Raleigh Warren Holmstedt
RALEIGH WARREN HOLMSTEDT
Changing the College to a University
Raleigh Holmstedt came to Indiana State Teachers college from St. Edward Nebraska, where he was born March 24, 1899. The oldest of 15 children, he received his bachelor's degree, with honors, from Hastings College in Nebraska. He later earned his master's and Ph.D. degrees from Columbia University Teachers College and was recognized for his expertise in the fields of school administration and school finance.
Holmstedt began his teaching career as an instructor and coach at Nebraska School of Agriculture in Curtis. He joined the Indiana University faculty in 1929, and, in 1930, married Mary S. Power. Holmstedt remained at Indiana University until he assumed the presidency at Indiana State Teachers College in 1953.
Author of the State Aid Bill-with formulas for state financial support for public schools in Indiana- Holmstedt also served as a consultant for the Survey of Administration and Finance for the New York City school system in 1942. He later held the same position for Washington, D.C., in 1948.
In 1943, while a faculty member at Indiana University, Holmstedt served in World War II and graduated form the School of Military government at the University of Virginia. He served as chief of education and religious affairs in Kassel, Germany, form 1945 to 1946 and was discharged from the service with the rank of major.
During his years as president, there was a surge in campus construction as nine residence halls and nine buildings were constructed and five others were remodeled. New facilities included the new Science building, the Physical Education building (Arena), Erickson, Sandison, Blumberg, Cromwell, Gillum and Pickerl halls. Condit House was acquired, and the College of Arts and Sciences and the Schools of Education, Nursing and Business were established.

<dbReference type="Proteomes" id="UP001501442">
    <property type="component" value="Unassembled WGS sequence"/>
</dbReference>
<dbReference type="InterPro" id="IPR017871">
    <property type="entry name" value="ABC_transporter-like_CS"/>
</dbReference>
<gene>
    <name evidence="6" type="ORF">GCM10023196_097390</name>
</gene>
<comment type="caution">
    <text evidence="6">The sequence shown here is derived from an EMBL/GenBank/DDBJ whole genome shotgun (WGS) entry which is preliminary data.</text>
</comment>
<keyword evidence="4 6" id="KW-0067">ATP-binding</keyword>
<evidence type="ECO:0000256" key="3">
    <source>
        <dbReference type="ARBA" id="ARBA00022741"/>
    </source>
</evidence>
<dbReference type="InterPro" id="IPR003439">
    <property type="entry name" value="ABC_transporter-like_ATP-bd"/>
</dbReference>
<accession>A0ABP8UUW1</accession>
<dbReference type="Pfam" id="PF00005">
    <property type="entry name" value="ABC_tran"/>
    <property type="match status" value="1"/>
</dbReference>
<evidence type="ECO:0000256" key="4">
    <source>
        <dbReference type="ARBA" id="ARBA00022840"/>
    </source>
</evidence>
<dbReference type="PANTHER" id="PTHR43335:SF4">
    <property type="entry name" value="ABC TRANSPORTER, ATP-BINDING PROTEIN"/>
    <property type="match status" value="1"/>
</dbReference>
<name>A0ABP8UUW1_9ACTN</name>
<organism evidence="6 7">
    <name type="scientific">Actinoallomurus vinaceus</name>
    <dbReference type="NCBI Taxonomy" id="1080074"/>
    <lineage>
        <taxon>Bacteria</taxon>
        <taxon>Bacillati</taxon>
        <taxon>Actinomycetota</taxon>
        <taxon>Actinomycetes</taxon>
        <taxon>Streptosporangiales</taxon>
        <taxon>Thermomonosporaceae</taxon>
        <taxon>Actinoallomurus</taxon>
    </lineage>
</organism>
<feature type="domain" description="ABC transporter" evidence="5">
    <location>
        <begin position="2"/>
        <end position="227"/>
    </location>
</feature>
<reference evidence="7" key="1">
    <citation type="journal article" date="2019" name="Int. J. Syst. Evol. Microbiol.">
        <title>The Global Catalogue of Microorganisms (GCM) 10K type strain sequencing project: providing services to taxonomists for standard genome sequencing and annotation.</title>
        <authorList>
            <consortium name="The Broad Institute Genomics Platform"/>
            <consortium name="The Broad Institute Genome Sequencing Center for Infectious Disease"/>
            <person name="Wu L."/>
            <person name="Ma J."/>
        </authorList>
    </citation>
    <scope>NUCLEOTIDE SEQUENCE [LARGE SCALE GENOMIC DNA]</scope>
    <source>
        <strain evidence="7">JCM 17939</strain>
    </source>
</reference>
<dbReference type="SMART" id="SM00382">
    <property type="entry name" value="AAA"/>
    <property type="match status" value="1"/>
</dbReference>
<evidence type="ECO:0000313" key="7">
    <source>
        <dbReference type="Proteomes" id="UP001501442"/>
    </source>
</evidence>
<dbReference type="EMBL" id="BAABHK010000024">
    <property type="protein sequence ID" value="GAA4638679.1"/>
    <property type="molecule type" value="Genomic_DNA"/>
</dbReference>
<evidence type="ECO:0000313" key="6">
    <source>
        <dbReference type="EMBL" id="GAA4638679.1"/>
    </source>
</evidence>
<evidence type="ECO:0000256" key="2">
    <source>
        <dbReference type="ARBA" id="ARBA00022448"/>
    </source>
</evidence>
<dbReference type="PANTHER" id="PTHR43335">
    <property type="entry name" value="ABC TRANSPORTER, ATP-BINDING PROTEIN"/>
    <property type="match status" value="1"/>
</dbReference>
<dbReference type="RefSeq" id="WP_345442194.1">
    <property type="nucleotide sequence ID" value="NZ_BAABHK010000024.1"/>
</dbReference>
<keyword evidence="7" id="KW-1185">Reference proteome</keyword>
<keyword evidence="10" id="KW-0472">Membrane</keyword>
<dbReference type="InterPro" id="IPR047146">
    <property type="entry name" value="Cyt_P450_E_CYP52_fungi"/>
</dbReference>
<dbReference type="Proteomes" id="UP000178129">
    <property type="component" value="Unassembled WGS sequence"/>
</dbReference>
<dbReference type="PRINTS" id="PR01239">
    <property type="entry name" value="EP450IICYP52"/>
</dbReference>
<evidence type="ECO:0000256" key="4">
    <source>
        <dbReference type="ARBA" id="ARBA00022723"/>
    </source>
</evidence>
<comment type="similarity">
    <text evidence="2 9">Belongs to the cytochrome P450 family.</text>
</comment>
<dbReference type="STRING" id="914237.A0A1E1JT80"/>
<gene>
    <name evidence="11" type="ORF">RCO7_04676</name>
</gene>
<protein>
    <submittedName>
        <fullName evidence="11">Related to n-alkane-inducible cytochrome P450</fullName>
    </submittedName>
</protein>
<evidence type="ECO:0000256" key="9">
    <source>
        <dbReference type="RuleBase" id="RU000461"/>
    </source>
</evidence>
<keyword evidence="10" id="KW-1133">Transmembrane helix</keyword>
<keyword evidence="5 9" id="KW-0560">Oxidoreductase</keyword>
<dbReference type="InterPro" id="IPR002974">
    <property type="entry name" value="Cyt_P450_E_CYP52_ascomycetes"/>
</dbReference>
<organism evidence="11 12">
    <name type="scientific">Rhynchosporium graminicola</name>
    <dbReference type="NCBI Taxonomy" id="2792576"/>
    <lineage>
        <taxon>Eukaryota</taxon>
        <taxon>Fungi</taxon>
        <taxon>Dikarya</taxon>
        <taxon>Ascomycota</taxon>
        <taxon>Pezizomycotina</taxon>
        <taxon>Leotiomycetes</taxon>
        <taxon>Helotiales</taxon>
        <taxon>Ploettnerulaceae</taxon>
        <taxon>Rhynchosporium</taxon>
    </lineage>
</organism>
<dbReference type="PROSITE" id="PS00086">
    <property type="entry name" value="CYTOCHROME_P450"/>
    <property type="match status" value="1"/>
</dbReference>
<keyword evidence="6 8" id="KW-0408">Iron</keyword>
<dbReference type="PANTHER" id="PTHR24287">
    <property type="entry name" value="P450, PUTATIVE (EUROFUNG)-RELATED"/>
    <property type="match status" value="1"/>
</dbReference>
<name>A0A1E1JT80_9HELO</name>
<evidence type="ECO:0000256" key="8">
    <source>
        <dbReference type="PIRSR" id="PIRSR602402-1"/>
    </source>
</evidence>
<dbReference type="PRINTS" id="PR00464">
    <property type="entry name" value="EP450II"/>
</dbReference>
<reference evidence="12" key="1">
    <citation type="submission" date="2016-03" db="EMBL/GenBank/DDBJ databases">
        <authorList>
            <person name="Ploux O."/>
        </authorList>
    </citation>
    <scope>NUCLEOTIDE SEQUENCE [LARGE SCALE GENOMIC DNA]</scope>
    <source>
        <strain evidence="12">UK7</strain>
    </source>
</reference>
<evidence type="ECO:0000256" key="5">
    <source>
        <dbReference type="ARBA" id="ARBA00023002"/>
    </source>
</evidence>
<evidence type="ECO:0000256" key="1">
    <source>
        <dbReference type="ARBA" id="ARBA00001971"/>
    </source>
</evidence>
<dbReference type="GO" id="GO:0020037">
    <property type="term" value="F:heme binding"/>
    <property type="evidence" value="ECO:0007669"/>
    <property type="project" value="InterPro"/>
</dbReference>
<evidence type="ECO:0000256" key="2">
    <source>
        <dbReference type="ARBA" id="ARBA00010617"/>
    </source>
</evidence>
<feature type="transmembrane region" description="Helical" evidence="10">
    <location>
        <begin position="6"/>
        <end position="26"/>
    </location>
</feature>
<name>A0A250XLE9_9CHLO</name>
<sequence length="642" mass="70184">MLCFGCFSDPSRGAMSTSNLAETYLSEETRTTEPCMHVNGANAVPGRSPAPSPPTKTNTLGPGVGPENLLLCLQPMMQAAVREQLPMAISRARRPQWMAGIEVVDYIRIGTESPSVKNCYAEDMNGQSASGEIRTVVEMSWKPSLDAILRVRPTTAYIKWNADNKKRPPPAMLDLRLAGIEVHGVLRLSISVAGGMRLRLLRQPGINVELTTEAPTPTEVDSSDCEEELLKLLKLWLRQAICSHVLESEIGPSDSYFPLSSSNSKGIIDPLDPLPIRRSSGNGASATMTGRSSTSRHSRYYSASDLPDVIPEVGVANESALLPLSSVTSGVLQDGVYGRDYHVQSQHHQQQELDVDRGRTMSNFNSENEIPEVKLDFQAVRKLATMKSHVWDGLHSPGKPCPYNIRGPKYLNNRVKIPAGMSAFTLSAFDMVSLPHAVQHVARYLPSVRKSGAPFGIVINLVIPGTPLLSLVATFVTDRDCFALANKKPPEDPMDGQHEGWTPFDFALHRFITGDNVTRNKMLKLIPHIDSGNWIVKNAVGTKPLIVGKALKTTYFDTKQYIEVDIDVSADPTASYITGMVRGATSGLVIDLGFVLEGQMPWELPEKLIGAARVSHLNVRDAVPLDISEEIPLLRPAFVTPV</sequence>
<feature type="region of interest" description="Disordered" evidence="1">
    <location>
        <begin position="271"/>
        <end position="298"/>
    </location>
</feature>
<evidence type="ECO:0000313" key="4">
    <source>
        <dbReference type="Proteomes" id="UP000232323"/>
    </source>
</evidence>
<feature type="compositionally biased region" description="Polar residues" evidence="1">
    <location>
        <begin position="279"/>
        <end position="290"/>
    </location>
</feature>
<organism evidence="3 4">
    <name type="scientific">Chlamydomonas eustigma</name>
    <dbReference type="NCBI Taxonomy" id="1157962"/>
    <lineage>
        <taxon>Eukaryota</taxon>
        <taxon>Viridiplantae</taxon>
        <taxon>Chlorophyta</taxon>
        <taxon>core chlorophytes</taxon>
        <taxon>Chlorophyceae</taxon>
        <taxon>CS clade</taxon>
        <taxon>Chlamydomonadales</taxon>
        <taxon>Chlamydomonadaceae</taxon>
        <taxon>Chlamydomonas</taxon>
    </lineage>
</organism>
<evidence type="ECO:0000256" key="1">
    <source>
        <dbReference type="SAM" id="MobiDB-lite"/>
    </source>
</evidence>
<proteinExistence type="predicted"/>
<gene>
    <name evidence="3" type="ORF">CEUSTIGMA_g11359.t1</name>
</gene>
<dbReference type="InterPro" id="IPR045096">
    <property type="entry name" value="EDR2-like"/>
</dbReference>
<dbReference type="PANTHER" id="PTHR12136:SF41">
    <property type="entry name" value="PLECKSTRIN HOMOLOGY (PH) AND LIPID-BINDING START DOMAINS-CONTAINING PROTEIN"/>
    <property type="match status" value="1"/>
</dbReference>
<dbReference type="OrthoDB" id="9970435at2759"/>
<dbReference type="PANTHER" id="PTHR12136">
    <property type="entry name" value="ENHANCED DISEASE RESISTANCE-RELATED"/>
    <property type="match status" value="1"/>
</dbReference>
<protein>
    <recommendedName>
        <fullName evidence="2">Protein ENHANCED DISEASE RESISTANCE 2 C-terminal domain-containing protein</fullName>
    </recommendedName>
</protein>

In 1961, Indiana State Teachers College became Indiana State College. Programs were added at both undergraduate and graduate levels, and the first doctoral degrees were awarded in a joint program with Indiana University. The institution experienced tremendous increases in enrollment and earned recognition as a comprehensive university.
The college moved from a quarter system to semesters, and the acreage on campus grew by 30, in addition to another 60 acres just south of Brazil. But the most dramatic change came in 1965 when Indiana State College finally became Indiana State University.
Raleigh Holmstedt died Jan. 6, 1988, in Bloomington, Indiana.